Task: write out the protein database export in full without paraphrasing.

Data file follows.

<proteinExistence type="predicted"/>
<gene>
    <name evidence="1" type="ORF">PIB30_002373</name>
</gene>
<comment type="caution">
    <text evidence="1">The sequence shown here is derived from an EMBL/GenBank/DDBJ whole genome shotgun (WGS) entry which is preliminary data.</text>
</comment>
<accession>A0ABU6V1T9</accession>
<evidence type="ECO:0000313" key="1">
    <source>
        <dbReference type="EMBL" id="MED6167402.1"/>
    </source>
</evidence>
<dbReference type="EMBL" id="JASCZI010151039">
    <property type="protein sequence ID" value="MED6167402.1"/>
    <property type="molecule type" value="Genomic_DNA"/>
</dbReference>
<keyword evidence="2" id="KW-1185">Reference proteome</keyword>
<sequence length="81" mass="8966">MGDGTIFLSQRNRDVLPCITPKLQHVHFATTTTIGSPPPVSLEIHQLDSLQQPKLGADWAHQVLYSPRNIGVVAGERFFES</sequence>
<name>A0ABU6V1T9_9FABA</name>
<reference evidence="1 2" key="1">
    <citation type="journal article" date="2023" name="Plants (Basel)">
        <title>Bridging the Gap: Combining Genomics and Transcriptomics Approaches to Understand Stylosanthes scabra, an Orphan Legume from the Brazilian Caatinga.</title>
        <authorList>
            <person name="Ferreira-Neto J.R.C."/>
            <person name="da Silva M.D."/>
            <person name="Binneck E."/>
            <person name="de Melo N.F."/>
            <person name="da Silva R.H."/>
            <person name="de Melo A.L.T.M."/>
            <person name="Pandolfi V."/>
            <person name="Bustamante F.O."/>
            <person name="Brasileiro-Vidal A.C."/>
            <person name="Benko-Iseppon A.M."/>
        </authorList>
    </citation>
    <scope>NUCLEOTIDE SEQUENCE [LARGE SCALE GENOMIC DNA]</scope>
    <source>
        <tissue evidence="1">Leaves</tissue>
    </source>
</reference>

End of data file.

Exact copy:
<proteinExistence type="predicted"/>
<gene>
    <name evidence="1" type="ORF">PIB30_002373</name>
</gene>
<comment type="caution">
    <text evidence="1">The sequence shown here is derived from an EMBL/GenBank/DDBJ whole genome shotgun (WGS) entry which is preliminary data.</text>
</comment>
<accession>A0ABU6V1T9</accession>
<evidence type="ECO:0000313" key="1">
    <source>
        <dbReference type="EMBL" id="MED6167402.1"/>
    </source>
</evidence>
<dbReference type="EMBL" id="JASCZI010151039">
    <property type="protein sequence ID" value="MED6167402.1"/>
    <property type="molecule type" value="Genomic_DNA"/>
</dbReference>
<keyword evidence="2" id="KW-1185">Reference proteome</keyword>
<sequence length="81" mass="8966">MGDGTIFLSQRNRDVLPCITPKLQHVHFATTTTIGSPPPVSLEIHQLDSLQQPKLGADWAHQVLYSPRNIGVVAGERFFES</sequence>
<name>A0ABU6V1T9_9FABA</name>
<reference evidence="1 2" key="1">
    <citation type="journal article" date="2023" name="Plants (Basel)">
        <title>Bridging the Gap: Combining Genomics and Transcriptomics Approaches to Understand Stylosanthes scabra, an Orphan Legume from the Brazilian Caatinga.</title>
        <authorList>
            <person name="Ferreira-Neto J.R.C."/>
            <person name="da Silva M.D."/>
            <person name="Binneck E."/>
            <person name="de Melo N.F."/>
            <person name="da Silva R.H."/>
            <person name="de Melo A.L.T.M."/>
            <person name="Pandolfi V."/>
            <person name="Bustamante F.O."/>
            <person name="Brasileiro-Vidal A.C."/>
            <person name="Benko-Iseppon A.M."/>
        </authorList>
    </citation>
    <scope>NUCLEOTIDE SEQUENCE [LARGE SCALE GENOMIC DNA]</scope>
    <source>
        <tissue evidence="1">Leaves</tissue>
    </source>
</reference>